Europe's booming software clusters still no match for Silicon Valley
Fraunhofer Institute names EU's top five
The EU has built a core of world class software zones but remains some way from emulating Silicon Valley’s ability to fuse technological innovation with economic success, a Fraunhofer Institute study looking at the continent’s top 15 clusters has found.
According to the EU Software Cluster Benchmark 2013, only five European clusters score top marks for employment, turnover, growth dynamics, human capital, company demographics, and a range of industry-specific factors that mark out successful tech zones.
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Interestingly, two of this top five are UK-based; London, Berkshire, Buckinghamshire and Oxfordshire (BBO), with Île-de-France, Stockholm and the German Software-Cluster (which carried out the research) rounding out the list.
Of that list, London and the M4 corridor are the clusters with the highest turnover with locations such as Île-de-France, Stockholm, Copenhagen, and Warsaw getting special mentions for excellence in certain areas.
Other clusters included Lombardia, Utrecht, Stockholm, Bavaria, Berlin, Madrid, Budapest in Hungary, Prague, and Helsinki.
The problem is that the clusters remain fragmented and competing and (according to the authors at least) none can hold a candle to the model that still defines such technology zones, Silicon Valley.
“The software sector is a key driver of the competitiveness of the EU and influences the innovation capabilities across all sectors,” commented Software-Cluster Strategy Board president and SAP strategic innovation head, Dr. Stephan Fischer.
“However, innovation today is collaborative. In the German Software-Cluster, large and medium-sized software companies together with renowned research institutions have joined their complementary competencies for a couple of years now to develop the foundations for tomorrow’s enterprise sector,” he said.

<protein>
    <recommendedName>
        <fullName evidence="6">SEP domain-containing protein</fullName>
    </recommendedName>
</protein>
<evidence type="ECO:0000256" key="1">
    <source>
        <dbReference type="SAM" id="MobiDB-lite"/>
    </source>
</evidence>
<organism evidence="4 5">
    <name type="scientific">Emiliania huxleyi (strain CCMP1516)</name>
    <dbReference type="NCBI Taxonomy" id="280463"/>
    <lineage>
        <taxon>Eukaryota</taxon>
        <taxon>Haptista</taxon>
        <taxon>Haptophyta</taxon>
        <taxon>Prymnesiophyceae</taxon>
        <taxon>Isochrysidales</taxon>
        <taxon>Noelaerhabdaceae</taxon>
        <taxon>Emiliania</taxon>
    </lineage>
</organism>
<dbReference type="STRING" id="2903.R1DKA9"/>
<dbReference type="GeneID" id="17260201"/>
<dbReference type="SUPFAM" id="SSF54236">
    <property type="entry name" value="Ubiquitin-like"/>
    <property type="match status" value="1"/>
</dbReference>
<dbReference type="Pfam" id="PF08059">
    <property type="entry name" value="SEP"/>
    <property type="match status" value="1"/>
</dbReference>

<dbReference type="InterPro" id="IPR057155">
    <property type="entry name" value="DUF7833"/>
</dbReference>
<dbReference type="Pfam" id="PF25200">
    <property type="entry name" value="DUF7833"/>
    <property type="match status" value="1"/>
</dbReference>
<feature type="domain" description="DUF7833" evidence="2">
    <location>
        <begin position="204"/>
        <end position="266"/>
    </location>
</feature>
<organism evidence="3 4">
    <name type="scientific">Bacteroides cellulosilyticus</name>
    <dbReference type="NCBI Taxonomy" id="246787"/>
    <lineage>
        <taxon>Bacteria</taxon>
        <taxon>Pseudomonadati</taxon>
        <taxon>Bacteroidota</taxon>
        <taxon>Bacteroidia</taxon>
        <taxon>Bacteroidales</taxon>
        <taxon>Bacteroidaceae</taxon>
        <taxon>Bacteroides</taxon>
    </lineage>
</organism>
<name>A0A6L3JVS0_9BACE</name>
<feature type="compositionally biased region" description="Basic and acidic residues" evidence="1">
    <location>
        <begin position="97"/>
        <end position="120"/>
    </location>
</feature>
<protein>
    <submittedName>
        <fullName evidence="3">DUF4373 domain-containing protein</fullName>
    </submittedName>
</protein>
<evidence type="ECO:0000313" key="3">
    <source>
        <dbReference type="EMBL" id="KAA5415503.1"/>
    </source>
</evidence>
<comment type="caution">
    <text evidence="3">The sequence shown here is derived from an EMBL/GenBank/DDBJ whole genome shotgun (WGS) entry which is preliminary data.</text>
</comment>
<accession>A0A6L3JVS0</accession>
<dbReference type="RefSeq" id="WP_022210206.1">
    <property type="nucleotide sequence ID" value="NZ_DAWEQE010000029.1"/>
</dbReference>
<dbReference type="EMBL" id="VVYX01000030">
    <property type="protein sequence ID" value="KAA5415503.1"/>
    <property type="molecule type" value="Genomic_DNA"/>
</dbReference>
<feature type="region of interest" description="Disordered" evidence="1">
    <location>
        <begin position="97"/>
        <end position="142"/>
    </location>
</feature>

To have any hope of bridging the gap between Europe’s clusters and Silicon Valley, collaboration and peer learning were key, he believed.
One could take issue with the import of some of this, starting with the way every tech zone of earth is compared to Silicon Valley. Might this now be an out-of-date standard against which to judge success or failure?
One could just as easily point out that no US tech zone has come any nearer to emulating the Valley’s success either and for a good reason; Highway 101 was fuelled for many years during the 1960s and 1970s by vast contracts from the US government and military, a largesse no other zone will ever be able to replicate.
Like that other great happy accident, the Internet, Silicon Valley has become the shop window of startup capitalism but it is also true that it would never have existed without abundant tax dollars to kick it all off. Europe’s tech clusters will have to get by on a lot less.
“The cluster benchmark clearly shows that we have made tremendous progress in recent years,” said Software AG CEO, Karl-Heinz Streibich. "However, the results also underline that compared to global standards all European clusters have to catch up. It must be our goal to achieve industrial strength on a global scale in order to remain competitive on the international stage.”
Another way to look at the same data is to notice the way it is not nations that dominate tech but specific conurbations that happen to be in certain places. For instance, a recent KPMG report found that the UK’s tech centres were exactly where the Cluster Benchmark report pins them, namely London and the M4 corridor.
Within each country, similar concentrations of technological success repeat themselves. But that still leaves large areas of the continent devoid of such zones. Perhaps Silicon Valley is the wrong model to attempt to emulate, an old-fashioned idea of clustering that can suck creativity and excellence into over-populated hyper-zones at the expense of other regions.
Europeans might one day judge tech industries an economic success on the basis it can create zones in every major city, not just London, Paris and Munich.